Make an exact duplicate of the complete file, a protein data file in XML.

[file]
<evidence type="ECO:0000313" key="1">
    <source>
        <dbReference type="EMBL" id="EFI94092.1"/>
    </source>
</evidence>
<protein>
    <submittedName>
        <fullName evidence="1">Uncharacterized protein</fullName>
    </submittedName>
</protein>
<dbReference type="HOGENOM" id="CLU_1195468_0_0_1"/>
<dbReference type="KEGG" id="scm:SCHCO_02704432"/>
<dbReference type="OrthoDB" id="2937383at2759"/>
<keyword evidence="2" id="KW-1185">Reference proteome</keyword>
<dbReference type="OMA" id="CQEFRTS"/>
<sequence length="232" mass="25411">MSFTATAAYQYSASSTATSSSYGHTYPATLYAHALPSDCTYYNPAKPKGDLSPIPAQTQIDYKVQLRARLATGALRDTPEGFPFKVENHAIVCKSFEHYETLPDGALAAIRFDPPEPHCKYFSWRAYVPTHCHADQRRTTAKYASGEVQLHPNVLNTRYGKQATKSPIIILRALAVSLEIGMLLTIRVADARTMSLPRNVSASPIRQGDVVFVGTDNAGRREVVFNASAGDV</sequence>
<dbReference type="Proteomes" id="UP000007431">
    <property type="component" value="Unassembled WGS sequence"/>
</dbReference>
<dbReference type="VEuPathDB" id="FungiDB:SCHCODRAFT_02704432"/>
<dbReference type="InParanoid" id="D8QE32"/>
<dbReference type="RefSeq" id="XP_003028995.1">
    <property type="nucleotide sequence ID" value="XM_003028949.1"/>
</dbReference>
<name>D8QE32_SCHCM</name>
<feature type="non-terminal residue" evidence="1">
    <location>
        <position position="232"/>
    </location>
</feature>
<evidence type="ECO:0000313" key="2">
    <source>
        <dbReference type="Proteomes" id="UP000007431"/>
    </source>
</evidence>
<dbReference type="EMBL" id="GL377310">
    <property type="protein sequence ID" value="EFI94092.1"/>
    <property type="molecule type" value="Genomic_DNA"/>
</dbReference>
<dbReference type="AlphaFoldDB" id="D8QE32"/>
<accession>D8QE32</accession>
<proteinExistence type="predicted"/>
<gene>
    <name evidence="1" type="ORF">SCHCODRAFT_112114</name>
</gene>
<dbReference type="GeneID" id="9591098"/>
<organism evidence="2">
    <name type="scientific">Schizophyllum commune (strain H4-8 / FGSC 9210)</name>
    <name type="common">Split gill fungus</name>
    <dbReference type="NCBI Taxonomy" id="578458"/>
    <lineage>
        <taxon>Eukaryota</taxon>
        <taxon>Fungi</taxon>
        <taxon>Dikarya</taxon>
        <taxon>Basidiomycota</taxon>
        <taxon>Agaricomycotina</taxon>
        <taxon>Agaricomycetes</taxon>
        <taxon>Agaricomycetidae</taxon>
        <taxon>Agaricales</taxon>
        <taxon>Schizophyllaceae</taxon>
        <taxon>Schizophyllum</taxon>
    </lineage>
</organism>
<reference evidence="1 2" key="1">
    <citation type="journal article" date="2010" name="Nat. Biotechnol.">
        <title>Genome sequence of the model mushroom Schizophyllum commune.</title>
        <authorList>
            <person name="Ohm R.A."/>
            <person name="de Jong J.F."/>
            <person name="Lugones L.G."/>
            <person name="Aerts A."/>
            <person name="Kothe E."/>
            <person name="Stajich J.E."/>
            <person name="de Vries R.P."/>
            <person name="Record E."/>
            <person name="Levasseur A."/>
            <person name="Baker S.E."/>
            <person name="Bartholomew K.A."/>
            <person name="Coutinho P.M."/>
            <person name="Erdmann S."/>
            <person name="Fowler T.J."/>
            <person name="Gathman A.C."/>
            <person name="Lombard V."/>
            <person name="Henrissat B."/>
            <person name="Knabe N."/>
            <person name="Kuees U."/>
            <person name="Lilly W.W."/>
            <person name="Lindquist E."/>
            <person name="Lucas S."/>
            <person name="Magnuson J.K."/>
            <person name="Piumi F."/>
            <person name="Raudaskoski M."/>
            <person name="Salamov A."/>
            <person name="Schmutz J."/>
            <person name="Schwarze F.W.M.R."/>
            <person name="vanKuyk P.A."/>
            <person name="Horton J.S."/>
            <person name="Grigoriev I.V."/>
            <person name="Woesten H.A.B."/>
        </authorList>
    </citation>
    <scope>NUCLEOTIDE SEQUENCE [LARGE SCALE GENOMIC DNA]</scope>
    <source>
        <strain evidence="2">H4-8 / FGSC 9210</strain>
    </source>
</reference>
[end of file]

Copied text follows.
<evidence type="ECO:0000313" key="1">
    <source>
        <dbReference type="EMBL" id="EFI94092.1"/>
    </source>
</evidence>
<protein>
    <submittedName>
        <fullName evidence="1">Uncharacterized protein</fullName>
    </submittedName>
</protein>
<dbReference type="HOGENOM" id="CLU_1195468_0_0_1"/>
<dbReference type="KEGG" id="scm:SCHCO_02704432"/>
<dbReference type="OrthoDB" id="2937383at2759"/>
<keyword evidence="2" id="KW-1185">Reference proteome</keyword>
<dbReference type="OMA" id="CQEFRTS"/>
<sequence length="232" mass="25411">MSFTATAAYQYSASSTATSSSYGHTYPATLYAHALPSDCTYYNPAKPKGDLSPIPAQTQIDYKVQLRARLATGALRDTPEGFPFKVENHAIVCKSFEHYETLPDGALAAIRFDPPEPHCKYFSWRAYVPTHCHADQRRTTAKYASGEVQLHPNVLNTRYGKQATKSPIIILRALAVSLEIGMLLTIRVADARTMSLPRNVSASPIRQGDVVFVGTDNAGRREVVFNASAGDV</sequence>
<dbReference type="Proteomes" id="UP000007431">
    <property type="component" value="Unassembled WGS sequence"/>
</dbReference>
<dbReference type="VEuPathDB" id="FungiDB:SCHCODRAFT_02704432"/>
<dbReference type="InParanoid" id="D8QE32"/>
<dbReference type="RefSeq" id="XP_003028995.1">
    <property type="nucleotide sequence ID" value="XM_003028949.1"/>
</dbReference>
<name>D8QE32_SCHCM</name>
<feature type="non-terminal residue" evidence="1">
    <location>
        <position position="232"/>
    </location>
</feature>
<evidence type="ECO:0000313" key="2">
    <source>
        <dbReference type="Proteomes" id="UP000007431"/>
    </source>
</evidence>
<dbReference type="EMBL" id="GL377310">
    <property type="protein sequence ID" value="EFI94092.1"/>
    <property type="molecule type" value="Genomic_DNA"/>
</dbReference>
<dbReference type="AlphaFoldDB" id="D8QE32"/>
<accession>D8QE32</accession>
<proteinExistence type="predicted"/>
<gene>
    <name evidence="1" type="ORF">SCHCODRAFT_112114</name>
</gene>
<dbReference type="GeneID" id="9591098"/>
<organism evidence="2">
    <name type="scientific">Schizophyllum commune (strain H4-8 / FGSC 9210)</name>
    <name type="common">Split gill fungus</name>
    <dbReference type="NCBI Taxonomy" id="578458"/>
    <lineage>
        <taxon>Eukaryota</taxon>
        <taxon>Fungi</taxon>
        <taxon>Dikarya</taxon>
        <taxon>Basidiomycota</taxon>
        <taxon>Agaricomycotina</taxon>
        <taxon>Agaricomycetes</taxon>
        <taxon>Agaricomycetidae</taxon>
        <taxon>Agaricales</taxon>
        <taxon>Schizophyllaceae</taxon>
        <taxon>Schizophyllum</taxon>
    </lineage>
</organism>
<reference evidence="1 2" key="1">
    <citation type="journal article" date="2010" name="Nat. Biotechnol.">
        <title>Genome sequence of the model mushroom Schizophyllum commune.</title>
        <authorList>
            <person name="Ohm R.A."/>
            <person name="de Jong J.F."/>
            <person name="Lugones L.G."/>
            <person name="Aerts A."/>
            <person name="Kothe E."/>
            <person name="Stajich J.E."/>
            <person name="de Vries R.P."/>
            <person name="Record E."/>
            <person name="Levasseur A."/>
            <person name="Baker S.E."/>
            <person name="Bartholomew K.A."/>
            <person name="Coutinho P.M."/>
            <person name="Erdmann S."/>
            <person name="Fowler T.J."/>
            <person name="Gathman A.C."/>
            <person name="Lombard V."/>
            <person name="Henrissat B."/>
            <person name="Knabe N."/>
            <person name="Kuees U."/>
            <person name="Lilly W.W."/>
            <person name="Lindquist E."/>
            <person name="Lucas S."/>
            <person name="Magnuson J.K."/>
            <person name="Piumi F."/>
            <person name="Raudaskoski M."/>
            <person name="Salamov A."/>
            <person name="Schmutz J."/>
            <person name="Schwarze F.W.M.R."/>
            <person name="vanKuyk P.A."/>
            <person name="Horton J.S."/>
            <person name="Grigoriev I.V."/>
            <person name="Woesten H.A.B."/>
        </authorList>
    </citation>
    <scope>NUCLEOTIDE SEQUENCE [LARGE SCALE GENOMIC DNA]</scope>
    <source>
        <strain evidence="2">H4-8 / FGSC 9210</strain>
    </source>
</reference>